An influencer couple who posted a video about their adoptive son has since said they have ‘rehomed’ him.
Myka Stauffer is an immensely popular 'mommy vlogger’, particularly well known within parenting YouTube, where people upload videos about their children and how they parent to thousands of followers.
For years, Stauffer and her husband, James, have posted videos about their son Huxley, who they adopted three years ago from China, and who is autistic. Altogether, they posted 27 videos about their ‘adoption journey’ alone, and posted fundraisers for unspecified needs for Huxley.
Over the last two years, Stauffer’s profile grew, and she was writing blog posts, posting sponsored content with brands like Glossier and was even featured in People magazine during the birth of her last child. She often wrote about the realities of caring for a child with autism, and posted parenting advice on YouTube and elsewhere.
Up until February 2020, Huxley continued to appear in videos with the rest of his family, after which point he didn’t seem to feature in any of them. He also didn’t seem to be in any family photos or videos that Stauffer posted on social media, which led some fans to start Instagram accounts and to ask Myka to answer their questions.
One fan says Myka blocked her account after she asked where Huxley was. Then, on Tuesday, the Stauffers posted an emotional video to their Youtube channel where they explained that they had ‘rehomed’ Huxley, for his emotional wellbeing.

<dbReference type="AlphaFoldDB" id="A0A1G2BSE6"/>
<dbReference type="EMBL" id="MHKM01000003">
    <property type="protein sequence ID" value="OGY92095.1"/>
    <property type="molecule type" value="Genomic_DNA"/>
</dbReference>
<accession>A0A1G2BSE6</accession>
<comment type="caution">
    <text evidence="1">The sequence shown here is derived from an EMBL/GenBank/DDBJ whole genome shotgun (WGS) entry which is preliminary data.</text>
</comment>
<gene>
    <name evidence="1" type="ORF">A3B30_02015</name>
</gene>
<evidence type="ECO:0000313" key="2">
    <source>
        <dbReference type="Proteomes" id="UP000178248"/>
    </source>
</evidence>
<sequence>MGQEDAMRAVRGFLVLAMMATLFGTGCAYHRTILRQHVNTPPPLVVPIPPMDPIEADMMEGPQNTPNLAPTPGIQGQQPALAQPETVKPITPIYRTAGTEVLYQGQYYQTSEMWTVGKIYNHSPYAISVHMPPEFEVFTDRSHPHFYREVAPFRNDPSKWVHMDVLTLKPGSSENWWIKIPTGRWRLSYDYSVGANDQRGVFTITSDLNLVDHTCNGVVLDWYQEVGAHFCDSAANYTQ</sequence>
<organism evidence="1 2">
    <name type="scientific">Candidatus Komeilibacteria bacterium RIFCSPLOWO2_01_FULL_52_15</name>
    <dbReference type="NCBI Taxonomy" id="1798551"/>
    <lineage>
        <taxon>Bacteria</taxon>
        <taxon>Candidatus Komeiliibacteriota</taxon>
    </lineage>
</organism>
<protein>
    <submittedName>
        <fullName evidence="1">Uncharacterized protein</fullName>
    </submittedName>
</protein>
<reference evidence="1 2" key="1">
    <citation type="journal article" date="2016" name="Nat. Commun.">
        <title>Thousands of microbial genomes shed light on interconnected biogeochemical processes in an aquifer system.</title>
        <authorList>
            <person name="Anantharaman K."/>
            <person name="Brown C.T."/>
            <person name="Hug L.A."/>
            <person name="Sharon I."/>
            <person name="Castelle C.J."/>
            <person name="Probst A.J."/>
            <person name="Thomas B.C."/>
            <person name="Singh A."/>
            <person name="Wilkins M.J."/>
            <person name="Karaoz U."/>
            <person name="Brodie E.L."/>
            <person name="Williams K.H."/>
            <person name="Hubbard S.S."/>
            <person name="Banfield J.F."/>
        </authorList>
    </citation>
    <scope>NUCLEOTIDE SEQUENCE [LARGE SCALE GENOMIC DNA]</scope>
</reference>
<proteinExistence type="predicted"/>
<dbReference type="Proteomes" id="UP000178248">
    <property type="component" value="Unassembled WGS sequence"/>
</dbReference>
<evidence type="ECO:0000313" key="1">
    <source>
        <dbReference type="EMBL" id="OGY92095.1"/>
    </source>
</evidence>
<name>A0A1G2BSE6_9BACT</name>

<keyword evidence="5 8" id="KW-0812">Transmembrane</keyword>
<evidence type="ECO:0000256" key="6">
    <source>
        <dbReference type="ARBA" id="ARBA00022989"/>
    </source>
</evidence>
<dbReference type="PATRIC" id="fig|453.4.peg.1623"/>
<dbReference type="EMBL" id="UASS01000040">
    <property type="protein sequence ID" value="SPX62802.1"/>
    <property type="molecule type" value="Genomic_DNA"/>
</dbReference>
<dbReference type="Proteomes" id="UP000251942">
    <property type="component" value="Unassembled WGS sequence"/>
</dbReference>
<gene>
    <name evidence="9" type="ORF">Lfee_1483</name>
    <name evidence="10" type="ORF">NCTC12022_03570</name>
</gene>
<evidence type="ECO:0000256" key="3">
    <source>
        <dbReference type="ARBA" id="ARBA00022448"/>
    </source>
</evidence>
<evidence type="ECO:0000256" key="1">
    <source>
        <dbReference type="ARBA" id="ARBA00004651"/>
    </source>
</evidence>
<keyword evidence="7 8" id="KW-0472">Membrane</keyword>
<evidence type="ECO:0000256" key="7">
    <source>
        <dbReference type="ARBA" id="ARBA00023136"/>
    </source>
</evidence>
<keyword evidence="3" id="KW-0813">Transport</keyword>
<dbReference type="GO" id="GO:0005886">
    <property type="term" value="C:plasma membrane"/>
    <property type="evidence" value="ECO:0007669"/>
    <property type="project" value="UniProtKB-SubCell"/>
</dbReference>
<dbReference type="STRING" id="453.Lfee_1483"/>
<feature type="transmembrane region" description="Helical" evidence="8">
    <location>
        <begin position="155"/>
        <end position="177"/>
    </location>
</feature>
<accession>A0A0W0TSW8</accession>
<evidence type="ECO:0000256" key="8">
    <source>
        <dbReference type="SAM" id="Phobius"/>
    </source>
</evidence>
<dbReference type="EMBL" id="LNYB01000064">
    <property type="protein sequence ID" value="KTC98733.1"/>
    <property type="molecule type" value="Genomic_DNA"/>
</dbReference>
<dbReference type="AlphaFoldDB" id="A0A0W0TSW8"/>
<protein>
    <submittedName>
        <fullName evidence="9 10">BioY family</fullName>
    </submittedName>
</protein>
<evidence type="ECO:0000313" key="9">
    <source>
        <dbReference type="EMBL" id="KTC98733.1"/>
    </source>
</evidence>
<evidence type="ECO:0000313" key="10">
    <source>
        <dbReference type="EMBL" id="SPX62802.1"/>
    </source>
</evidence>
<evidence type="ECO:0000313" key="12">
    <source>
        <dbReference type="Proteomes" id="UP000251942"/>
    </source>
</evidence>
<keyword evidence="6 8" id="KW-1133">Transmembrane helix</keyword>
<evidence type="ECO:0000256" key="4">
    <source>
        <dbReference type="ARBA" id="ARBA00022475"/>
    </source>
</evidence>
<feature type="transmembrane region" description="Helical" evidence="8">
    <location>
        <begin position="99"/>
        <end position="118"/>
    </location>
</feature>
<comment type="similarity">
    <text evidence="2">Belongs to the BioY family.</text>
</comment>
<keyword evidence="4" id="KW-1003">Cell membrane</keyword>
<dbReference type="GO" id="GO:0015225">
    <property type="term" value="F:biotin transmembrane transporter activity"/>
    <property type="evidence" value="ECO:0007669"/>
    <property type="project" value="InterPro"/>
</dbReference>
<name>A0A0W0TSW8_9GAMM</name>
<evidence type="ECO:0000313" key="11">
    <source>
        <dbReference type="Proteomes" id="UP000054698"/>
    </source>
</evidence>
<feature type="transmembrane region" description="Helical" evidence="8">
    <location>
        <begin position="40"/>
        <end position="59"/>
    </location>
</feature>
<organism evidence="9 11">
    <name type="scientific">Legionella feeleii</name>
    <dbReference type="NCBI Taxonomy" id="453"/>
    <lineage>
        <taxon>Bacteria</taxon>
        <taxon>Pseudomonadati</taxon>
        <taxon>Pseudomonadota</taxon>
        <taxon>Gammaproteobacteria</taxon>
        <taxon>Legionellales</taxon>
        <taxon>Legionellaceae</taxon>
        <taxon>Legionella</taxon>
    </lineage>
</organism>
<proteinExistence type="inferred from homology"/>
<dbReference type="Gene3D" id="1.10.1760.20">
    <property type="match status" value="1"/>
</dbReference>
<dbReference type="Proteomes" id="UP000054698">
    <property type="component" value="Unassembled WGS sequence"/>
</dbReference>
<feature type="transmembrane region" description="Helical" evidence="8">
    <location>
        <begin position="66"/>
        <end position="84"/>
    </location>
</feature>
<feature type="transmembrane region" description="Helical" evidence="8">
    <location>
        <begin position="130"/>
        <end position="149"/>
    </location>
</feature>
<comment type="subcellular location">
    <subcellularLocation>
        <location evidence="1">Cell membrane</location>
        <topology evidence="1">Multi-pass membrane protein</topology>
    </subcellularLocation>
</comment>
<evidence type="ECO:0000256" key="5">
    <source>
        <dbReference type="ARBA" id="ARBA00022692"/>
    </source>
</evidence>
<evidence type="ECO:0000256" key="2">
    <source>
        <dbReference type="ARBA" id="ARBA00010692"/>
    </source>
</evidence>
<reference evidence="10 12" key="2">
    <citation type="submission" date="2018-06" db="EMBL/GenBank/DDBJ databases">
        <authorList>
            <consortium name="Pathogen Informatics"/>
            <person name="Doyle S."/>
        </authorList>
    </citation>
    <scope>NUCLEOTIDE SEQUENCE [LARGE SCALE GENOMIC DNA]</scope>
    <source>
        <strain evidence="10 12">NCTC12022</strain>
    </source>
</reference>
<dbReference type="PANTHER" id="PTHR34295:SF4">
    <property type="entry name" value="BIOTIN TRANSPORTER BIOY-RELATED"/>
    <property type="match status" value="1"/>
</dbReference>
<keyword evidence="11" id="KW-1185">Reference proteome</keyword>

“After multiple assessments, after multiple evaluations, numerous medical professionals have felt that he needed a different fit in his medical needs, he needed more,” Myka said in the video. They also said that unspecified behavioural issues had made it ‘too difficult’ for the rest of the family.
People on social media pointed out that Myka had made money from videos she had posted about Huxley, including the ones that she posted before the family had even adopted him.
One ex-fan started a petition saying that those videos should be demonetised.
Others criticised the fact that Stauffer and James filmed a video where they used terms like “forever family”, as though Huxley was a pet that they had given away.
The couple has over 332,000 followers on their joint Youtube channel, and have been sharing videos about their life since 2014. The couple have four other children.
In the video that they posted, which now has over a million views, the couple explained that they had waited to update their fans because they wanted to protect Huxley’s privacy.